Dayton board says dismissal of police officer was appropriate

Jordan Worth at a Dayton City Commission meeting several years ago. CORNELIUS FROLIK / STAFF
Jordan Worth at a Dayton City Commission meeting several years ago. CORNELIUS FROLIK / STAFF

Former police officer says he’s running for Dayton Commission.

The Dayton Civil Service Board has affirmed the firing of a Dayton police officer who was accused of lying about a statement he allegedly made nearly two years ago.

In an order issued this week, the board ruled in favor of the city manager’s and the police chief’s decision to discharge officer Jordan Wortham.

In testimony, Dayton police Chief Richard Biehl claimed the evidence against Wortham was “clear” and “convincing,” and he said the police department’s policy for the last 13 years is to fire officers who lie.

Wortham has denied any misconduct and told the Dayton Daily News he is running for the Dayton City Commission.

“I gave the city of Dayton every chance to correct their wrongdoing,” he said. “I have every right to be critical of the Dayton Police Department, but I have the compassion to bring solutions.”

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A photo of the Dayton Civil Service Board in 2017. CORNELIUS FROLIK / STAFF
A photo of the Dayton Civil Service Board in 2017. CORNELIUS FROLIK / STAFF

Wortham was employed by the Dayton Police Department from April 2013 to September 2019.

In February 2019, two police officers responded to a call from Wortham at his home on Irving Avenue in Dayton, according to the Civil Service Board’s order decision. A board’s decision does say why police were called to the home.

The officers say they heard Wortham yell “get your ass down here,” and officials claim his comment was captured on an audio recording.

In May 2019, a police detective and sergeant interviewed Wortham about the incident, and he denied making the statement and denied that it was his voice on the recording, the board’s decision states.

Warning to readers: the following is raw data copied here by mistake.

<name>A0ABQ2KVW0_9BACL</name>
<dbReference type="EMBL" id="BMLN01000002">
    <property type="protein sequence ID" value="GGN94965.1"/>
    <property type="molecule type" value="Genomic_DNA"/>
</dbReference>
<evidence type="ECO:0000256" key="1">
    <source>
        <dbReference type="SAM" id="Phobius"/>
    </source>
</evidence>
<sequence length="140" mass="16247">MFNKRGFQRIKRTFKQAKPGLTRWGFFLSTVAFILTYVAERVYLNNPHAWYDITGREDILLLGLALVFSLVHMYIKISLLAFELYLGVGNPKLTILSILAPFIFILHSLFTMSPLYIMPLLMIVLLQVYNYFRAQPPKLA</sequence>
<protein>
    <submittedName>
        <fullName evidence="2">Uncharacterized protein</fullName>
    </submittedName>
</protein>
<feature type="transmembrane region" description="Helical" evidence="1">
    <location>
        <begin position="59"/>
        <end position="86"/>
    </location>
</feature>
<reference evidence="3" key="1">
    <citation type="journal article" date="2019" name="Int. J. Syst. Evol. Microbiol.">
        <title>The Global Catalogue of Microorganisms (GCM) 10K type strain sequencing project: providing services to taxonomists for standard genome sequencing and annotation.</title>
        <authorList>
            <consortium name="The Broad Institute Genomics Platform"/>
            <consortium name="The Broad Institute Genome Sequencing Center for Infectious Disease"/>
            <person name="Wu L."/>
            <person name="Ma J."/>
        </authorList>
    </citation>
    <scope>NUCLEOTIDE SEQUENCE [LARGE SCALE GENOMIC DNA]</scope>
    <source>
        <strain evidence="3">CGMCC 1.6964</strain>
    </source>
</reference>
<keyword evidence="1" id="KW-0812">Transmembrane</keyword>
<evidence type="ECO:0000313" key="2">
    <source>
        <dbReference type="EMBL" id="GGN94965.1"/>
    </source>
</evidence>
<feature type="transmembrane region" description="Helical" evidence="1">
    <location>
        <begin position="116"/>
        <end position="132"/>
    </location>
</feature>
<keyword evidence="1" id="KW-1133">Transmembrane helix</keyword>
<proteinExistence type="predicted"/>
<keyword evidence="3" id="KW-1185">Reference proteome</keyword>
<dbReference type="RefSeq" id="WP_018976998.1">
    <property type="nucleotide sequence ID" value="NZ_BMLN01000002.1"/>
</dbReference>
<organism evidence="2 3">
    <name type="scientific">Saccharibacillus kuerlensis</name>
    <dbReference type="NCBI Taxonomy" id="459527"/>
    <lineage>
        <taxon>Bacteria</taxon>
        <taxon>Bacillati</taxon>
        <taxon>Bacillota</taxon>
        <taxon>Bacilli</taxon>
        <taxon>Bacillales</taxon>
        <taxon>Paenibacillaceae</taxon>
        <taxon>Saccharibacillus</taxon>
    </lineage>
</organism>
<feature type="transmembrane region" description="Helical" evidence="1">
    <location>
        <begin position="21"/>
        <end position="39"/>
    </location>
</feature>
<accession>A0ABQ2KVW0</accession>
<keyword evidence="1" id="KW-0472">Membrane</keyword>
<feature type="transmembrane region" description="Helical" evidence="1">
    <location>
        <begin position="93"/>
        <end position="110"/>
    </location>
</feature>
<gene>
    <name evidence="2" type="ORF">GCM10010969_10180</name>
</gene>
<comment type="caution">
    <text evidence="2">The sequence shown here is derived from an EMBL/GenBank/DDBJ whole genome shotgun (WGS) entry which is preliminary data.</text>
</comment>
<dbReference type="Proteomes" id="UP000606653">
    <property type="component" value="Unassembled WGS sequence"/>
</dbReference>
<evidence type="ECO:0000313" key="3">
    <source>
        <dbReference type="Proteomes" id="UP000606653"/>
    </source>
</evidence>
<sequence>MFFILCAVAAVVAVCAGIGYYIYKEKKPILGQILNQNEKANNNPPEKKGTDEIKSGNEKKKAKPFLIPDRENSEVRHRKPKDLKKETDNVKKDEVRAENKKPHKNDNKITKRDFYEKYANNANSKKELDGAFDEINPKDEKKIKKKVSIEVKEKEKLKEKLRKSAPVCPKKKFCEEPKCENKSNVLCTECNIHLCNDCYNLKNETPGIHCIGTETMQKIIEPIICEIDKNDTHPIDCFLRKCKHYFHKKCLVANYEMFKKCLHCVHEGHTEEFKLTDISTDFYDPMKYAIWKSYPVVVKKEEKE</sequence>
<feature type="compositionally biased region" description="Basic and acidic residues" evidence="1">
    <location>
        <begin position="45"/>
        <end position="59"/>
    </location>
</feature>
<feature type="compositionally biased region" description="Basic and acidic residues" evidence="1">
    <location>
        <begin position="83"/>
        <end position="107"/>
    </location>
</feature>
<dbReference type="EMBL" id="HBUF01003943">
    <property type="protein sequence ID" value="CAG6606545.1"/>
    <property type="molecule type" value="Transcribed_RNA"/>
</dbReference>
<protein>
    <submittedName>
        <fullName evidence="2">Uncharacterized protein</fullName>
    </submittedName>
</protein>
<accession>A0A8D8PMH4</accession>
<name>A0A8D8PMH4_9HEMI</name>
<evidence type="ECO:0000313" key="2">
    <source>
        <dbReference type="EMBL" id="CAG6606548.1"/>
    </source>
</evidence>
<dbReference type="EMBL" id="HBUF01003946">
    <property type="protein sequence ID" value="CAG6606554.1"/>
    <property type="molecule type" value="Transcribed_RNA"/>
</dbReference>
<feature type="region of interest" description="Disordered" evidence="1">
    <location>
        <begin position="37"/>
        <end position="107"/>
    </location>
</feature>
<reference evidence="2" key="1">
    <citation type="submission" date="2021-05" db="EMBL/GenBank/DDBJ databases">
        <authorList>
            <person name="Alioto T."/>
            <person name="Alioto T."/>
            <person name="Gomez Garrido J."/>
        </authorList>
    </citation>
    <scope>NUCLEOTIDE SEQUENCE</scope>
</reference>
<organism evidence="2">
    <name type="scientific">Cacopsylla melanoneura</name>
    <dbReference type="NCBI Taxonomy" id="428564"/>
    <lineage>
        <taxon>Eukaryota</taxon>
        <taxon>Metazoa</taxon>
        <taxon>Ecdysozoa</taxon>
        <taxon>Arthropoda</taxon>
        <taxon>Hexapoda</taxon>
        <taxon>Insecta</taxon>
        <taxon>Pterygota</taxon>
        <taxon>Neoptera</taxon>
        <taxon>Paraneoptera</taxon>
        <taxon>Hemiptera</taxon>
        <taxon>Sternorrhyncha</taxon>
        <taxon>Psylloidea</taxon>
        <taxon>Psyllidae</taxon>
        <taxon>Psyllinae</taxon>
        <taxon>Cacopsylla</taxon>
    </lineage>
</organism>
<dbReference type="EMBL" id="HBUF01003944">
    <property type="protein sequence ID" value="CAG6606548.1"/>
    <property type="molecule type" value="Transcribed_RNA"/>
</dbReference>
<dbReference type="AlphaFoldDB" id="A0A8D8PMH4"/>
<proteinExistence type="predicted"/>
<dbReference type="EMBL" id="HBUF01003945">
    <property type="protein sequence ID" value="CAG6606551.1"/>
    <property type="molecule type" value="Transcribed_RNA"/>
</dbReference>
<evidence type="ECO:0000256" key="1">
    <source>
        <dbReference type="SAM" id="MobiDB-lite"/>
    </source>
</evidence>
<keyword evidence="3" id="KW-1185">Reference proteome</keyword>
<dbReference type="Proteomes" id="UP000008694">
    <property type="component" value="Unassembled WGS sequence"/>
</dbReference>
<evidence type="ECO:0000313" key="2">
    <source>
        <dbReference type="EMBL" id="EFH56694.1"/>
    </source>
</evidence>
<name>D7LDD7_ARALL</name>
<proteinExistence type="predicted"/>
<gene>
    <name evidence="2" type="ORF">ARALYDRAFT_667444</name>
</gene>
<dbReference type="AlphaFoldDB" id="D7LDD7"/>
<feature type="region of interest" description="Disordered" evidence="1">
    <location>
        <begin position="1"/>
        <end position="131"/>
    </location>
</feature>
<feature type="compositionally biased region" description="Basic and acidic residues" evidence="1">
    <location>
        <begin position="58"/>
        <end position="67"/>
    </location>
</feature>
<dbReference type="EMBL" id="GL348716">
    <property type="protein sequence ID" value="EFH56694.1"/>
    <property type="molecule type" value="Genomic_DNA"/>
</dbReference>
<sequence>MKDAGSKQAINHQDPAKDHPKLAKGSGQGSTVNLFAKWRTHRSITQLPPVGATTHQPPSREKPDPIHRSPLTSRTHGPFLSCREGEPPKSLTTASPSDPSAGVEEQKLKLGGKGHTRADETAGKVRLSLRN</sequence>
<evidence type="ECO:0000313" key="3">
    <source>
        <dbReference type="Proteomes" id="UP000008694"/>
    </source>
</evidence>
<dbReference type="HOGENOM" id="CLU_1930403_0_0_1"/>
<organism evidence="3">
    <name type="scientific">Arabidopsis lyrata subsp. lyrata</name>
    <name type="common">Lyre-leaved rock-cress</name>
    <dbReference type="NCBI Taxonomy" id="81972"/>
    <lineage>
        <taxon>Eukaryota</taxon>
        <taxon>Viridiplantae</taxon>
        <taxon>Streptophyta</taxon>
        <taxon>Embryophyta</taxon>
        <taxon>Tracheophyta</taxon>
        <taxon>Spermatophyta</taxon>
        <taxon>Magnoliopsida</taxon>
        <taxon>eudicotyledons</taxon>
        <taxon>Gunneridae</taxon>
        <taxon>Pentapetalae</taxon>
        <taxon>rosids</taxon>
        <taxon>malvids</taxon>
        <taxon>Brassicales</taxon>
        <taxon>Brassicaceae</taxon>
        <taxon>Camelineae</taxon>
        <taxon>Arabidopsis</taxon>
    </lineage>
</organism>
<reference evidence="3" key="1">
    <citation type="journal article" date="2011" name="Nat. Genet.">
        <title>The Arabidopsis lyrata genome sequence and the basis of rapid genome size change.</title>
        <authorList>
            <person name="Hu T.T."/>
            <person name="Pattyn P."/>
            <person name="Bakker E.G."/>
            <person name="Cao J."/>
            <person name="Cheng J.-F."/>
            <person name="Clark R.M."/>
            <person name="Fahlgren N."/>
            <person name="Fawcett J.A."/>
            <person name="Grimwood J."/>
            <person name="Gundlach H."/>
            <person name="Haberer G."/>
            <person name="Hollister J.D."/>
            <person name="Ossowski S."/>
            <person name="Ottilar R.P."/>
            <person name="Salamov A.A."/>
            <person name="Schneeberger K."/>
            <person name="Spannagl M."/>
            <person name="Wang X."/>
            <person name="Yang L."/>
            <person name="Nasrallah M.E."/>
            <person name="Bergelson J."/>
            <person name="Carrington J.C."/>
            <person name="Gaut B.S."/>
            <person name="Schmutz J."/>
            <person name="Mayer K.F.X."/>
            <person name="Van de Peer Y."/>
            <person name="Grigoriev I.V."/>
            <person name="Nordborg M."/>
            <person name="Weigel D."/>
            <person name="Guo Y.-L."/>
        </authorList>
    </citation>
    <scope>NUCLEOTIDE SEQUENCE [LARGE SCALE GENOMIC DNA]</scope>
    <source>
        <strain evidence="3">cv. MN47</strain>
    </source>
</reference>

But the city filed a civil service charge against him for making false statements and he was found guilty and his employment was ordered to be terminated.

Wortham appealed the disciplinary action to the Civil Service Board, and his case was heard in mid-November.

In testimony, Wortham claimed the comment was made by a neighbor, who was calling his dog, the board decision says.

But the board said testimony from the two responding police officers supported and corroborated each other’s accounts.

Biehl claimed there was no evidence that someone else made the statement. Biehl said police officers who lie are discharged.

Dayton Police Chief Richard Biehl talks about an officer-involved shooting on Sept. 24, 2020.
Dayton Police Chief Richard Biehl talks about an officer-involved shooting on Sept. 24, 2020.

Credit: Jim Noelker

Credit: Jim Noelker

The Civil Service Board said the city’s and the police department’s policy is to fire officers who make false statements to their supervisors or during official police business or investigations, hearings, interviews or court proceedings.

The board noted that the statement allegedly Wortham made did not involve the public or police department, but the resulting investigation implicated the accounts and integrity of the officers who responded.

The board says there was enough evidence to determine Wortham’s discipline was appropriate.

Wortham said he is running for the Dayton City Commission.

Commissioner Jeff Mims is running for mayor, meaning his seat is up for grabs, and incumbent Commissioner Darryl Fairchild is running for reelection.

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